When El Rey -- the final Volkswagen Type 1 Beetle to ever be made -- rolled off the Mexican production line on July 30, 2003, many Volkswagen fans around the world mourned the end of a 60-year production run.
And with over 21.5 million original Volkswagen Beetles made, the VW Bug still holds the title as the longest-running and most-manufactured automobile of a single design platform in the world.
But if you think that Volkswagen’s 2012 Beetle isn’t a patch on the original there may be hope for you in the form of a U.S. company which claims it is about to bring the classic bug back.
Only this time, instead of the distinctive rear-engine air-cooled flat-four, the replica cars will be powered by an all-electric drivetrain.
According to motorward, the iconic car is just one of several classic VW and Porsche designs to be reincarnated as fully-functioning electric cars at the hands of the iCon Electric Vehicle Group.
Called the iCon Type B (a little less catchy than the original), iCon claims it will acquire the original VW tooling from a Mexican production line -- along with tooling to recreate the Volkswagen Karman Ghia, Porsche 356 and Porsche 550 Spyder.
Or is it?
Here’s the problem though. As far as we can tell, iCon doesn’t have the tooling yet, and doesn’t even have the $1 billion it says it needs to reintroduce the Beetle and other classic cars as electric vehicles.
For the record, a mainstream automaker spends between $1-2 billion on developing a new car platform.
More unbelievable than the claim to bring the car back -- or its supposed $20,000 price tag -- is iCon’s plan to crowd source each and every dollar of the $1 billion bill.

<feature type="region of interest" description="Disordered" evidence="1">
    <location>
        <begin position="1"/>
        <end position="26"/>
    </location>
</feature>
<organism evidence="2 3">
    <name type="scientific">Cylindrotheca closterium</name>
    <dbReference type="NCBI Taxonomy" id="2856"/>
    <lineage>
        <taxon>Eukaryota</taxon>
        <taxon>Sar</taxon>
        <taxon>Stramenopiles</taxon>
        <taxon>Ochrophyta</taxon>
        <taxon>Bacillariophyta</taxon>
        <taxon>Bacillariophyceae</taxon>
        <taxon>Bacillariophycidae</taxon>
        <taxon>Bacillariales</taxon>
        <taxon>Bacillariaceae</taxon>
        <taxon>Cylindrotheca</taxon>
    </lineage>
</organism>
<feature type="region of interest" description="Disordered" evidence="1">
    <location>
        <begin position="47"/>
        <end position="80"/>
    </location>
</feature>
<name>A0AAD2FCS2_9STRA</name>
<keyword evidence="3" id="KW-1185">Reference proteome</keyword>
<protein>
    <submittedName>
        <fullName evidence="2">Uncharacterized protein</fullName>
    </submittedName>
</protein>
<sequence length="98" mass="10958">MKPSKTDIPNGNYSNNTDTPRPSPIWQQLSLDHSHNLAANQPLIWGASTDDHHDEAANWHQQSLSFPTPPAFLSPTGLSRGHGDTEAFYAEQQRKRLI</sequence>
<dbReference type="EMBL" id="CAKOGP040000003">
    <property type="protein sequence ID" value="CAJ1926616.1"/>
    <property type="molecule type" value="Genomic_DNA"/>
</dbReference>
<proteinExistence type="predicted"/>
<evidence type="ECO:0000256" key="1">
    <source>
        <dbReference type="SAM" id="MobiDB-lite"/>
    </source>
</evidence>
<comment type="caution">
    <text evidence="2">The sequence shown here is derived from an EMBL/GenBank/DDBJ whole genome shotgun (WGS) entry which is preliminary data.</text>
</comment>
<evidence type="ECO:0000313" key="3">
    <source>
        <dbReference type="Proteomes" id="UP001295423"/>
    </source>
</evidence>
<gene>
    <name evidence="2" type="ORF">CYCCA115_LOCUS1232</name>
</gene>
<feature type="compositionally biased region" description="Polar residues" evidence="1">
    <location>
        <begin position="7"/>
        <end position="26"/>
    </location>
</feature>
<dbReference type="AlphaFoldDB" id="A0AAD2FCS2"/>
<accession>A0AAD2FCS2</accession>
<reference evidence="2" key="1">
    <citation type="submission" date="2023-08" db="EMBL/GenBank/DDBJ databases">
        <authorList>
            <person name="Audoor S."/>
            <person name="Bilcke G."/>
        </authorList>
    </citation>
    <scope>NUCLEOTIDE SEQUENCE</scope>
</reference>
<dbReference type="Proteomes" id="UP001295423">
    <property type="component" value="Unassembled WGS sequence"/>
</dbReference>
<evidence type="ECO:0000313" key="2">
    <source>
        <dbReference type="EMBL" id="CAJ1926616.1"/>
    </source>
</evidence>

“That’s ‘B’ as in billion, like the inaugural Type B model” a spokesperson for the company is quoted as saying. “A billion dollars is less than what was written off in the recent bailout of an American car manufacturer. If every man, woman and child contributed to rebuilding the Made in USA brand through iCon Electric Vehicles as an example, the ticket is less than the price of a latte, or $3,20 per head.””
We have to also admit that we can’t see Volkswagen give away the rights to one of its most iconic cars.
While it’s not unusual to see defunct brands resurfacing as niche products -- as is the case with the P50 we wrote about earlier this week -- the only way we could imagine any of these classics return would be if it was under license from Volkswagen or Porsche.
Quite frankly, we can’t see that happening.
A nice idea
On paper, the iCon sounds like a lovely way to head down memory lane - but compared with more capable modern equivalents it’s hard to see iCon’s business model.
Then again, we’ve got to admit for a soft-spot for the Volkswagen Beetle. And yes, it does make an excellent electric car if you’re a classic car fan wanting to green your fleet.
For now though, the only way we think you’ll end up with an electric Beetle is if you convert one yourself.